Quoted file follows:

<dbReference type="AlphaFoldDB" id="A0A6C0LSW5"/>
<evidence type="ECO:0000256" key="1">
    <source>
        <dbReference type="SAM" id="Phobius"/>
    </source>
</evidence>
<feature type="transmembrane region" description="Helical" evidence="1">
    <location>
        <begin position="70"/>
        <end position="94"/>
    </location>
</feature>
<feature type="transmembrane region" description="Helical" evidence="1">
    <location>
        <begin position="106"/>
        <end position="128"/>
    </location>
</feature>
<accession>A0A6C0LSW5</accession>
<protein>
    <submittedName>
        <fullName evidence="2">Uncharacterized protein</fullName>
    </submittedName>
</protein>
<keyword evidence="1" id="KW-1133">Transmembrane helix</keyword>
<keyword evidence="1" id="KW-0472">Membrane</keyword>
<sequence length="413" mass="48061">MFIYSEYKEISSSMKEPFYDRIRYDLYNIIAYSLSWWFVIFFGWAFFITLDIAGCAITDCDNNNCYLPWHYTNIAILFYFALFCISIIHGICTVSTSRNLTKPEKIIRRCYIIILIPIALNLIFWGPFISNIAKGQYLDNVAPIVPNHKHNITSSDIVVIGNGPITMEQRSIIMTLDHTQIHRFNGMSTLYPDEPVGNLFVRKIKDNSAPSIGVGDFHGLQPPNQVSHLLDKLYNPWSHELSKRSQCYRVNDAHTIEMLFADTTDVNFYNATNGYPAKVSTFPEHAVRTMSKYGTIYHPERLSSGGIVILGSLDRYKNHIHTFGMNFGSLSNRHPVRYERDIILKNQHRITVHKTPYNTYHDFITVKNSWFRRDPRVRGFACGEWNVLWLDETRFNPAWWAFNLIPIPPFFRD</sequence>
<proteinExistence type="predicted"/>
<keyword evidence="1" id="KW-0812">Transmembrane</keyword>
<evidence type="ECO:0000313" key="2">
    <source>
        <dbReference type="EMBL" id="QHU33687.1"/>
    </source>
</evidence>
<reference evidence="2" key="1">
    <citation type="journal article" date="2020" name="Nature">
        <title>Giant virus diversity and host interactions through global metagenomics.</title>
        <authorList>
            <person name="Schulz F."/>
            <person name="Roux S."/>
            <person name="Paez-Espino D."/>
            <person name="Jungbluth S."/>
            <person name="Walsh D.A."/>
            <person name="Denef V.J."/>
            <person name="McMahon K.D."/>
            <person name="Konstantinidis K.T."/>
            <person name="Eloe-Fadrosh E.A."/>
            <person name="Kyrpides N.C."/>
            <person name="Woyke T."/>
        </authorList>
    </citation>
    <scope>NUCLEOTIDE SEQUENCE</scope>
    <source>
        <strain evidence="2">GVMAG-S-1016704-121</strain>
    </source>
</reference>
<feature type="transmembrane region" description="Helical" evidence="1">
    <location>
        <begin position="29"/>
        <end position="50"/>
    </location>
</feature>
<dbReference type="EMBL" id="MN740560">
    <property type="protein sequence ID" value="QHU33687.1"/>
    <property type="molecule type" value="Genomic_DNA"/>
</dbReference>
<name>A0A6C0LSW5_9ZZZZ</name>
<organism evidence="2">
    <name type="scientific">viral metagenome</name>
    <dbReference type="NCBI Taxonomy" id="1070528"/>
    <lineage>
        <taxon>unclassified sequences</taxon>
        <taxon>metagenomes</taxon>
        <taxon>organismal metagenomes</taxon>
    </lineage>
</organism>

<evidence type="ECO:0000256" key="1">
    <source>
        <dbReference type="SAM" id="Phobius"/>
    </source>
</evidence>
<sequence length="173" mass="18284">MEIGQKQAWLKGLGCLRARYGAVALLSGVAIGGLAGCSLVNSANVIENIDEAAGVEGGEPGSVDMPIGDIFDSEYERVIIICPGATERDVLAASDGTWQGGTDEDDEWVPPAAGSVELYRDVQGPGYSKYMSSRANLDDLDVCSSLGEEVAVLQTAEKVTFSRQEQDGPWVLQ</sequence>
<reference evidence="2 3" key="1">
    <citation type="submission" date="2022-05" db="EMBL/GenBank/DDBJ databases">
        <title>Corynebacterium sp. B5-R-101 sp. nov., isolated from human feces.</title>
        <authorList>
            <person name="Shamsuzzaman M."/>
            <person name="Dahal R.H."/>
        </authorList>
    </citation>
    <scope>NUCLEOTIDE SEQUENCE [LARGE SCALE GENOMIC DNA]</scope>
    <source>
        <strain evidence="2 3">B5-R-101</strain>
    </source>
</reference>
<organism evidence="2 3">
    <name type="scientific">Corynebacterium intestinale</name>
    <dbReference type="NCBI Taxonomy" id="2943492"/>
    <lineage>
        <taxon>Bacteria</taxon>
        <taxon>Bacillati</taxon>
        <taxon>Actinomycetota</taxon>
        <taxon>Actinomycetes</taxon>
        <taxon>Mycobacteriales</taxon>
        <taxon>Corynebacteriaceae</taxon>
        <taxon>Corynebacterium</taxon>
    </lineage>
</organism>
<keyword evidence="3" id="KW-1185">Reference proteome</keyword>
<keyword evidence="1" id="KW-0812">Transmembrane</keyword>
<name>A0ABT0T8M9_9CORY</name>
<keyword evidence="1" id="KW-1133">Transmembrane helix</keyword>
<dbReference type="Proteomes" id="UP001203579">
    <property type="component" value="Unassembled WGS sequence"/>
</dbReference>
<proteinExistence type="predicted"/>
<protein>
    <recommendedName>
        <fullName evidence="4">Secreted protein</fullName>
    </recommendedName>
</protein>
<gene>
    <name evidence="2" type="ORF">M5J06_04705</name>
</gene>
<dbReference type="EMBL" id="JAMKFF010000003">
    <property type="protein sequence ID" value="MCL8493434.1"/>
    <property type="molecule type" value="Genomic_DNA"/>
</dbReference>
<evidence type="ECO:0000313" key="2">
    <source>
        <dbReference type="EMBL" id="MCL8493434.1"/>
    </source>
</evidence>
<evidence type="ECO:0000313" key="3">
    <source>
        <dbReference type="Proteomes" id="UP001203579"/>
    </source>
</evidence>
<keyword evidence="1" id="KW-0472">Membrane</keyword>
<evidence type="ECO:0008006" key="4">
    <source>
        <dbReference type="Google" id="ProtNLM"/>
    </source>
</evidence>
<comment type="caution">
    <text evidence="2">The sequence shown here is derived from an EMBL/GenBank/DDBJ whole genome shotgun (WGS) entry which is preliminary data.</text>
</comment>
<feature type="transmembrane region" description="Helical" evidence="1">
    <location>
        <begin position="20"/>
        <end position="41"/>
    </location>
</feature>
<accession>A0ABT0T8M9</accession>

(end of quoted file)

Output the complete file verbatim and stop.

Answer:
<dbReference type="AlphaFoldDB" id="A0A6C0LSW5"/>
<evidence type="ECO:0000256" key="1">
    <source>
        <dbReference type="SAM" id="Phobius"/>
    </source>
</evidence>
<feature type="transmembrane region" description="Helical" evidence="1">
    <location>
        <begin position="70"/>
        <end position="94"/>
    </location>
</feature>
<feature type="transmembrane region" description="Helical" evidence="1">
    <location>
        <begin position="106"/>
        <end position="128"/>
    </location>
</feature>
<accession>A0A6C0LSW5</accession>
<protein>
    <submittedName>
        <fullName evidence="2">Uncharacterized protein</fullName>
    </submittedName>
</protein>
<keyword evidence="1" id="KW-1133">Transmembrane helix</keyword>
<keyword evidence="1" id="KW-0472">Membrane</keyword>
<sequence length="413" mass="48061">MFIYSEYKEISSSMKEPFYDRIRYDLYNIIAYSLSWWFVIFFGWAFFITLDIAGCAITDCDNNNCYLPWHYTNIAILFYFALFCISIIHGICTVSTSRNLTKPEKIIRRCYIIILIPIALNLIFWGPFISNIAKGQYLDNVAPIVPNHKHNITSSDIVVIGNGPITMEQRSIIMTLDHTQIHRFNGMSTLYPDEPVGNLFVRKIKDNSAPSIGVGDFHGLQPPNQVSHLLDKLYNPWSHELSKRSQCYRVNDAHTIEMLFADTTDVNFYNATNGYPAKVSTFPEHAVRTMSKYGTIYHPERLSSGGIVILGSLDRYKNHIHTFGMNFGSLSNRHPVRYERDIILKNQHRITVHKTPYNTYHDFITVKNSWFRRDPRVRGFACGEWNVLWLDETRFNPAWWAFNLIPIPPFFRD</sequence>
<proteinExistence type="predicted"/>
<keyword evidence="1" id="KW-0812">Transmembrane</keyword>
<evidence type="ECO:0000313" key="2">
    <source>
        <dbReference type="EMBL" id="QHU33687.1"/>
    </source>
</evidence>
<reference evidence="2" key="1">
    <citation type="journal article" date="2020" name="Nature">
        <title>Giant virus diversity and host interactions through global metagenomics.</title>
        <authorList>
            <person name="Schulz F."/>
            <person name="Roux S."/>
            <person name="Paez-Espino D."/>
            <person name="Jungbluth S."/>
            <person name="Walsh D.A."/>
            <person name="Denef V.J."/>
            <person name="McMahon K.D."/>
            <person name="Konstantinidis K.T."/>
            <person name="Eloe-Fadrosh E.A."/>
            <person name="Kyrpides N.C."/>
            <person name="Woyke T."/>
        </authorList>
    </citation>
    <scope>NUCLEOTIDE SEQUENCE</scope>
    <source>
        <strain evidence="2">GVMAG-S-1016704-121</strain>
    </source>
</reference>
<feature type="transmembrane region" description="Helical" evidence="1">
    <location>
        <begin position="29"/>
        <end position="50"/>
    </location>
</feature>
<dbReference type="EMBL" id="MN740560">
    <property type="protein sequence ID" value="QHU33687.1"/>
    <property type="molecule type" value="Genomic_DNA"/>
</dbReference>
<name>A0A6C0LSW5_9ZZZZ</name>
<organism evidence="2">
    <name type="scientific">viral metagenome</name>
    <dbReference type="NCBI Taxonomy" id="1070528"/>
    <lineage>
        <taxon>unclassified sequences</taxon>
        <taxon>metagenomes</taxon>
        <taxon>organismal metagenomes</taxon>
    </lineage>
</organism>

<evidence type="ECO:0000256" key="1">
    <source>
        <dbReference type="SAM" id="Phobius"/>
    </source>
</evidence>
<sequence length="173" mass="18284">MEIGQKQAWLKGLGCLRARYGAVALLSGVAIGGLAGCSLVNSANVIENIDEAAGVEGGEPGSVDMPIGDIFDSEYERVIIICPGATERDVLAASDGTWQGGTDEDDEWVPPAAGSVELYRDVQGPGYSKYMSSRANLDDLDVCSSLGEEVAVLQTAEKVTFSRQEQDGPWVLQ</sequence>
<reference evidence="2 3" key="1">
    <citation type="submission" date="2022-05" db="EMBL/GenBank/DDBJ databases">
        <title>Corynebacterium sp. B5-R-101 sp. nov., isolated from human feces.</title>
        <authorList>
            <person name="Shamsuzzaman M."/>
            <person name="Dahal R.H."/>
        </authorList>
    </citation>
    <scope>NUCLEOTIDE SEQUENCE [LARGE SCALE GENOMIC DNA]</scope>
    <source>
        <strain evidence="2 3">B5-R-101</strain>
    </source>
</reference>
<organism evidence="2 3">
    <name type="scientific">Corynebacterium intestinale</name>
    <dbReference type="NCBI Taxonomy" id="2943492"/>
    <lineage>
        <taxon>Bacteria</taxon>
        <taxon>Bacillati</taxon>
        <taxon>Actinomycetota</taxon>
        <taxon>Actinomycetes</taxon>
        <taxon>Mycobacteriales</taxon>
        <taxon>Corynebacteriaceae</taxon>
        <taxon>Corynebacterium</taxon>
    </lineage>
</organism>
<keyword evidence="3" id="KW-1185">Reference proteome</keyword>
<keyword evidence="1" id="KW-0812">Transmembrane</keyword>
<name>A0ABT0T8M9_9CORY</name>
<keyword evidence="1" id="KW-1133">Transmembrane helix</keyword>
<dbReference type="Proteomes" id="UP001203579">
    <property type="component" value="Unassembled WGS sequence"/>
</dbReference>
<proteinExistence type="predicted"/>
<protein>
    <recommendedName>
        <fullName evidence="4">Secreted protein</fullName>
    </recommendedName>
</protein>
<gene>
    <name evidence="2" type="ORF">M5J06_04705</name>
</gene>
<dbReference type="EMBL" id="JAMKFF010000003">
    <property type="protein sequence ID" value="MCL8493434.1"/>
    <property type="molecule type" value="Genomic_DNA"/>
</dbReference>
<evidence type="ECO:0000313" key="2">
    <source>
        <dbReference type="EMBL" id="MCL8493434.1"/>
    </source>
</evidence>
<evidence type="ECO:0000313" key="3">
    <source>
        <dbReference type="Proteomes" id="UP001203579"/>
    </source>
</evidence>
<keyword evidence="1" id="KW-0472">Membrane</keyword>
<evidence type="ECO:0008006" key="4">
    <source>
        <dbReference type="Google" id="ProtNLM"/>
    </source>
</evidence>
<comment type="caution">
    <text evidence="2">The sequence shown here is derived from an EMBL/GenBank/DDBJ whole genome shotgun (WGS) entry which is preliminary data.</text>
</comment>
<feature type="transmembrane region" description="Helical" evidence="1">
    <location>
        <begin position="20"/>
        <end position="41"/>
    </location>
</feature>
<accession>A0ABT0T8M9</accession>